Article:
We are working on saas application which is hosted on app.example.com. Now we are trying to give the option to the users where their own domain or sub domain like dev.stack.com point to my application by adding A record to IP address (ip address where app.example.com is hosted).

With the above setup, we are facing the issues with ssl certificate of the vendor domains. Is there any way we can create global certificate and add it to our servers which can work for any domain pointed to our servers.

  • You could create a wildcard certificate *.yourhosting.com and have your customers as customer_x.yourhosting.com
    – Marged
    Commented Jan 7, 2019 at 7:37

2 Answers 2


Can you obtain a secure certificate for someone else's domain or subdomain without their help - hopefully not.

One of the core security pillars of a secure certificate is that it ensures that you are actually connected (through an encrypted connection) to the the site you wanted to connect to. For this purpose the minimum check every certificate issuer makes is to check for ownership of the domain by the entity requesting it.

For "manual" issuers, this often involves uploading a file to a web server on this domain, creating a DNS record or clicking on a link in an email to the registrant, administrator or technical contact in the whois record of the domain.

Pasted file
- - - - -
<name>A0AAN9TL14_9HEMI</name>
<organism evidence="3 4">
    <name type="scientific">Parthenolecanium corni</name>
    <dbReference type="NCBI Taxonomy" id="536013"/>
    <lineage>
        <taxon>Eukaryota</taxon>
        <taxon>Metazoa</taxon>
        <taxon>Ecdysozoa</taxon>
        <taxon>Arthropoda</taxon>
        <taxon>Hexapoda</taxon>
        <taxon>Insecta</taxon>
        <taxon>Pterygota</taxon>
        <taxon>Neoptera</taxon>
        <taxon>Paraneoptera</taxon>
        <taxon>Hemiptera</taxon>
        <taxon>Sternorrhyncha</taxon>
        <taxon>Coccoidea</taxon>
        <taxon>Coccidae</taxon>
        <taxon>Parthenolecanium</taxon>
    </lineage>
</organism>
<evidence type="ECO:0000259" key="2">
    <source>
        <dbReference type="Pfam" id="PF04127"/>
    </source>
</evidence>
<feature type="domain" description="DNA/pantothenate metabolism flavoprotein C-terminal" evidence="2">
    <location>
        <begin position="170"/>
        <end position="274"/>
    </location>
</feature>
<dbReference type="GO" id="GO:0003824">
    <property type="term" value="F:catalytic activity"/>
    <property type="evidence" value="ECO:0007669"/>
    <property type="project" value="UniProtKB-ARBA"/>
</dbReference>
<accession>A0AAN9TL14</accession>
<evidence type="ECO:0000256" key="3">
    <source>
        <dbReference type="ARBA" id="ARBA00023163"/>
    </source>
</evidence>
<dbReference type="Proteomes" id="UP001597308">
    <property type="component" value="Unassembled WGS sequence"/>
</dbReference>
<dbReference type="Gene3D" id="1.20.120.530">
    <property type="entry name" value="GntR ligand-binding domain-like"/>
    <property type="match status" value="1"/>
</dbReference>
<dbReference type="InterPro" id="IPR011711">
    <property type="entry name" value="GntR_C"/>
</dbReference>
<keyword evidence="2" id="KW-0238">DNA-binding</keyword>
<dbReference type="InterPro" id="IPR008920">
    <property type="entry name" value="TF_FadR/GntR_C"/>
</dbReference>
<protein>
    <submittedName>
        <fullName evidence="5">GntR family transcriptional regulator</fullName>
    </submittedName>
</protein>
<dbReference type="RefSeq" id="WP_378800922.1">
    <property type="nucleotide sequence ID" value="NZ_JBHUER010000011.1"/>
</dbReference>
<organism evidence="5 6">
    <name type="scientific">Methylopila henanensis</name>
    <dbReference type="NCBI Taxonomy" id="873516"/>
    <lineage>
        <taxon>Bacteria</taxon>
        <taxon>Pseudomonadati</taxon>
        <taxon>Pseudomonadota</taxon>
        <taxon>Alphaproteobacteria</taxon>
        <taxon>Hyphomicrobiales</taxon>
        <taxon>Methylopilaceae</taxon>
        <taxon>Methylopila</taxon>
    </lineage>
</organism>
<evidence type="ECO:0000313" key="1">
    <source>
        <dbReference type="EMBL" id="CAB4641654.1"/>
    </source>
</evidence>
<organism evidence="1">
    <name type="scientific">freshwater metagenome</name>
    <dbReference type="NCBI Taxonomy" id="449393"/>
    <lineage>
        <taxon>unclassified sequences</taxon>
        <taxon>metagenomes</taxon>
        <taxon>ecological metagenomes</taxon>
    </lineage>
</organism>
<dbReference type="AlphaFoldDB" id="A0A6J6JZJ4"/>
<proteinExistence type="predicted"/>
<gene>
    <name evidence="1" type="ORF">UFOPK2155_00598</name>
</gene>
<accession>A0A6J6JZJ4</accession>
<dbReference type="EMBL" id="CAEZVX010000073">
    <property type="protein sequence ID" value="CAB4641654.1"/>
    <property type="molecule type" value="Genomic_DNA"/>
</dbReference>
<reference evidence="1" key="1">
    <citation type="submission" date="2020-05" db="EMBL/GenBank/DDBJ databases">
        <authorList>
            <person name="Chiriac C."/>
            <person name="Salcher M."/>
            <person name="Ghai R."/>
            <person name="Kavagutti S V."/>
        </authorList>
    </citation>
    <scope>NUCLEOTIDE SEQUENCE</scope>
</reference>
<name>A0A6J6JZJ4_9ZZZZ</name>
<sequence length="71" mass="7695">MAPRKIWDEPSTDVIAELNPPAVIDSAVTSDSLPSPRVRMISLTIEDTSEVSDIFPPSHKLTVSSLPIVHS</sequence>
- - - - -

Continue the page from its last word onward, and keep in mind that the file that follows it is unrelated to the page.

You can replicate this process for your needs for your SaaS application by using LetsEncrypt: It allows you to either

  1. upload a file to a folder on a web server for the domain: In this case you would advise the client to point an A record (or probably better CNAME) to your server and once resolved, you can issue the certificate with letsencrypt by copying the file yourself
  2. create a specific DNS record, which again allows you to create the certificate.

Lets encrypt certificates are valid for 90 days, but as you will need the A record in place in anycase to run your SaaS, you will be able to renew the certificate yourself regularly.

P.S.: Not too long ago, subsidiaries of Symantec were found (twice) to not always have checked domain ownership and then did not appear to take remedial action consistently (twice). This led to the "distrusting" of all Symantec certificates in Chrome and Firefox after giving owners of these certs some time to create new certificates.

  • Thanks for giving me hope! Some elaboration on Let's Encrypt would be excellent.
    – Gezim
    Commented May 19, 2019 at 19:00
  • Sure, what do you want me to elaborate on, there would be 1000s of LetsEncrypt guides on the Internet
    – jdog
    Commented May 20, 2019 at 0:57

You can provide subdomain entry for client use. eg. Client_x.yourapplication_domain.com. Otherwise, you need to have workaround like putting request forwarder(proxy LB) in front of your application and configure client domain with SSL there. Forward clientdomain.com to Client_x.yourapplication_domain.com.

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